Japan managed the COVID-19 pandemic very well, but COVID-19 has been accelerating digitalisation in the world. We all had to digitalise our lifestyle, businesses, etc especially the governments. Nonetheless, COVID-19 has had a negative impact in Japan, as in anywhere else. There has been a huge economical and financial impact, the delay of the Olympic games, but there’s still an adaptation of all these things, what ways do you envision to redesign Japanese society strategies in terms of digitalisation?

Coronavirus is a virus, but also a good chance for digital transformation. In this case, our government issued so much money, almost 50% of our GDP in financial aide and stimulus. Our GDP is 5 trillion, of which 6 % is consumption. In this case, to this consumption, we added 2,3 trillion to the market. Thus now, most people have money and can begin using it in the markets sooner or later. My guess is within one year, Japan’s economy will become very strong. Economic activity hasn’t stopped at all and big companies are doing their part. Thanks to that, the stock market has not come down, it has maintained its status. Therefore big companies are good and not that damaged. The only ones facing problems are SMEs such as retailers, hospitality companies, etc. People have pessimistic opinions and thoughts, but within one year, we can imbibe such western ideas and show them that our economy will be much better. That is our commitment.

You took over as the Minister of Science and Technology leading position in the government of Japan. What are the main goals that you have in terms of technology and the challenges that you see for bringing innovation, being this innovation understood as technology and scientific changes?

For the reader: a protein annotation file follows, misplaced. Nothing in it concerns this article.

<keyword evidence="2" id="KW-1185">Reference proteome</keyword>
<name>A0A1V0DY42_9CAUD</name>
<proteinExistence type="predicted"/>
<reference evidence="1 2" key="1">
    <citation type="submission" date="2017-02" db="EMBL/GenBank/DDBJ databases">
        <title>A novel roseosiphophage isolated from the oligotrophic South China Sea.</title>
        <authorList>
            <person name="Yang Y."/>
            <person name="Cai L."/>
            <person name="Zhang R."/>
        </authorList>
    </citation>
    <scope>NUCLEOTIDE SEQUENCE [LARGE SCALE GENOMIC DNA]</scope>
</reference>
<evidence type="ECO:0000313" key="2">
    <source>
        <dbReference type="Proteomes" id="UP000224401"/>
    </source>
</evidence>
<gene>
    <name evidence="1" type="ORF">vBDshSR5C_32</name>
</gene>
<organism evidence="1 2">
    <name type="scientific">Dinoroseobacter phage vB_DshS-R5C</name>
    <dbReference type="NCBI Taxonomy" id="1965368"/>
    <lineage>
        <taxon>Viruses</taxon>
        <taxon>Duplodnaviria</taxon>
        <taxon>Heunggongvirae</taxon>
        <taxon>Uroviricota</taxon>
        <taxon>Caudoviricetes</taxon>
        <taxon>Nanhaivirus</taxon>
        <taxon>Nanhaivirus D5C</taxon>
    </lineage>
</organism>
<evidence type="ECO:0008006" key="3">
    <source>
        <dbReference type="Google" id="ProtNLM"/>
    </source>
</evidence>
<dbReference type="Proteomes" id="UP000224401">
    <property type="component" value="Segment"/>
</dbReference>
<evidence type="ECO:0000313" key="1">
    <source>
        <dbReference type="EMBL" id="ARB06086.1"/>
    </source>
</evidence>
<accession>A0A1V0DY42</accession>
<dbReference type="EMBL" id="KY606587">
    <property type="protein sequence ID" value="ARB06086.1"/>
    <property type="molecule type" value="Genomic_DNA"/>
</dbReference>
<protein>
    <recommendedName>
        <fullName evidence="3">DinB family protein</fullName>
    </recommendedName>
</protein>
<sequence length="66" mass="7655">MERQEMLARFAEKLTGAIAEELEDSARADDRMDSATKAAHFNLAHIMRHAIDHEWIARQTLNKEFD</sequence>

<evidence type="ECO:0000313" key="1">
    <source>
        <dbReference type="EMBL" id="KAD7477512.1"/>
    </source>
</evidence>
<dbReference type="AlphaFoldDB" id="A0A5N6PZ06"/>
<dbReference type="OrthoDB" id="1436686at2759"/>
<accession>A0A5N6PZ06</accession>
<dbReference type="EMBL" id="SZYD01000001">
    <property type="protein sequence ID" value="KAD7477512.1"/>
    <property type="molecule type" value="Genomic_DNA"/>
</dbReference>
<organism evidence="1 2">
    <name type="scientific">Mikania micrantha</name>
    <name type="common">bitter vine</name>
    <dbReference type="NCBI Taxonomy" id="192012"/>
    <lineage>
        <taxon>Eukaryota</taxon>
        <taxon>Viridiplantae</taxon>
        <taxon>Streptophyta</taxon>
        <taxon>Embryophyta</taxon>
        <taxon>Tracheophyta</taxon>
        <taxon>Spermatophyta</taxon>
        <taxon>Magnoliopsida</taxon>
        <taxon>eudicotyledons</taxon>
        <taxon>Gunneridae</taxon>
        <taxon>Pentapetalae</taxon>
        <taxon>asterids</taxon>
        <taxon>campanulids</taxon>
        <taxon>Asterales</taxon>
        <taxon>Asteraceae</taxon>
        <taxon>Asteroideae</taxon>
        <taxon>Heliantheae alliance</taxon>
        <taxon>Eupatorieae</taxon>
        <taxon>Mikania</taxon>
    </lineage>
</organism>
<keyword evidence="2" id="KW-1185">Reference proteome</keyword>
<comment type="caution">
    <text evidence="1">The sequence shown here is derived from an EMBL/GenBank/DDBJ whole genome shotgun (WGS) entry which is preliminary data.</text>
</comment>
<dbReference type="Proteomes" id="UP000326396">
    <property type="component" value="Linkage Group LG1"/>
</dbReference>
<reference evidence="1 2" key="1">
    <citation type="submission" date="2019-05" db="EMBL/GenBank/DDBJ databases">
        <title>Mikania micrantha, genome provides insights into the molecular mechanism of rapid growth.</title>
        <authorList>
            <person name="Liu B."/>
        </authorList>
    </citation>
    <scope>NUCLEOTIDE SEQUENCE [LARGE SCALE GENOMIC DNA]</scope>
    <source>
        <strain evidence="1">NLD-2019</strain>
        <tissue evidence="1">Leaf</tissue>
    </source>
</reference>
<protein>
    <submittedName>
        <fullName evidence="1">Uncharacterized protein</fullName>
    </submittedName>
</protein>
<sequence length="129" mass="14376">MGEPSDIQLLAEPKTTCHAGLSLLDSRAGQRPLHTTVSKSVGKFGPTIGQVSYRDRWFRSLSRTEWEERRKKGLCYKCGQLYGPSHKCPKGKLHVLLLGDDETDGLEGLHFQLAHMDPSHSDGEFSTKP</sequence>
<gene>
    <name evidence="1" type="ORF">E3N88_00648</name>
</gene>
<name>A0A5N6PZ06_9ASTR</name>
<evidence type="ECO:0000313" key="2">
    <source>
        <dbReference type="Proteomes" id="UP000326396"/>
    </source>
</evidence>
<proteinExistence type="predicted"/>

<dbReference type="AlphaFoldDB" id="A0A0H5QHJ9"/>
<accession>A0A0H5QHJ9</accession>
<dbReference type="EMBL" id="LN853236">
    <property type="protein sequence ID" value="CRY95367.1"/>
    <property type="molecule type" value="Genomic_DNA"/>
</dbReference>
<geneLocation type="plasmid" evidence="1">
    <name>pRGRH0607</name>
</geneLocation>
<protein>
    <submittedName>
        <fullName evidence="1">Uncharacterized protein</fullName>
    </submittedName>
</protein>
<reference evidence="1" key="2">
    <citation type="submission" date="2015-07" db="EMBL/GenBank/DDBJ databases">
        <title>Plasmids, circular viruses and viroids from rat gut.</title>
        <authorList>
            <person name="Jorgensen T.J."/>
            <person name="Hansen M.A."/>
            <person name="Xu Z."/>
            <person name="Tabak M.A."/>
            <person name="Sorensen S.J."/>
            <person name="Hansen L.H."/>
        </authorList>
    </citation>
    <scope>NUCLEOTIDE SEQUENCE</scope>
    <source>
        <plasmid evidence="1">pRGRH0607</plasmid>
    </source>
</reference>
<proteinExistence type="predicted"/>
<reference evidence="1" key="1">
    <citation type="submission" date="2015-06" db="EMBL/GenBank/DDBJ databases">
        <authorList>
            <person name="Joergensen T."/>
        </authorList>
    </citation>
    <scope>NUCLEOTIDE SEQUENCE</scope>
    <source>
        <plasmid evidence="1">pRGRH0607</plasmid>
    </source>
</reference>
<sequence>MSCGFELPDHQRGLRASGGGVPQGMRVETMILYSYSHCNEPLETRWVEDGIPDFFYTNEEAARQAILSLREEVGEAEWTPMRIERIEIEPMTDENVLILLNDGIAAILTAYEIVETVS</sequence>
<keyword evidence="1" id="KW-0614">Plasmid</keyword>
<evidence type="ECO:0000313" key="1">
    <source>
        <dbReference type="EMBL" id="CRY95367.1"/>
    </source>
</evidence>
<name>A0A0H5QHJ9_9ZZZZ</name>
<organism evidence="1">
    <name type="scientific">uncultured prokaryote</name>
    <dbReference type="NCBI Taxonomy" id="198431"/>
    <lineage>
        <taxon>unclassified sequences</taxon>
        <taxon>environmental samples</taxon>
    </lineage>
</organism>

What’s more important for us is our people, the talent we train and the talent we can attract. That is the base of Japanese innovation. A good example to picture this statement is that 90 Japanese people have been awarded Nobel prizes since the beginning of this century. This is the highest in the world. Neighboring countries such as China has only 1 person. Korea has none. Therefore, with our strong focus on nurturing the best possible talent, the level of our technology is way superior to our neighboring countries.

The question from now is: how do we maintain this situation in the future? We are very uncertain about the future and have to change our society, which respects science and technology. As of today, we are the second country in terms of technological advancement. This shows our society is very advanced. We have to keep doing what we do right for the future. Retaining talent is one of those things, but also attracting new ones. Making attractive to come to Japan for foreign scientists by offering high salaries, for example. That’s why this year our budget has increased, offering grants and benefits for innovating scientists who are researching in Universities. He/she can get much more money and budget from their research -hopefully two or three times as much-, then we can keep on producing and obtaining Nobel prizes as we have done in the past.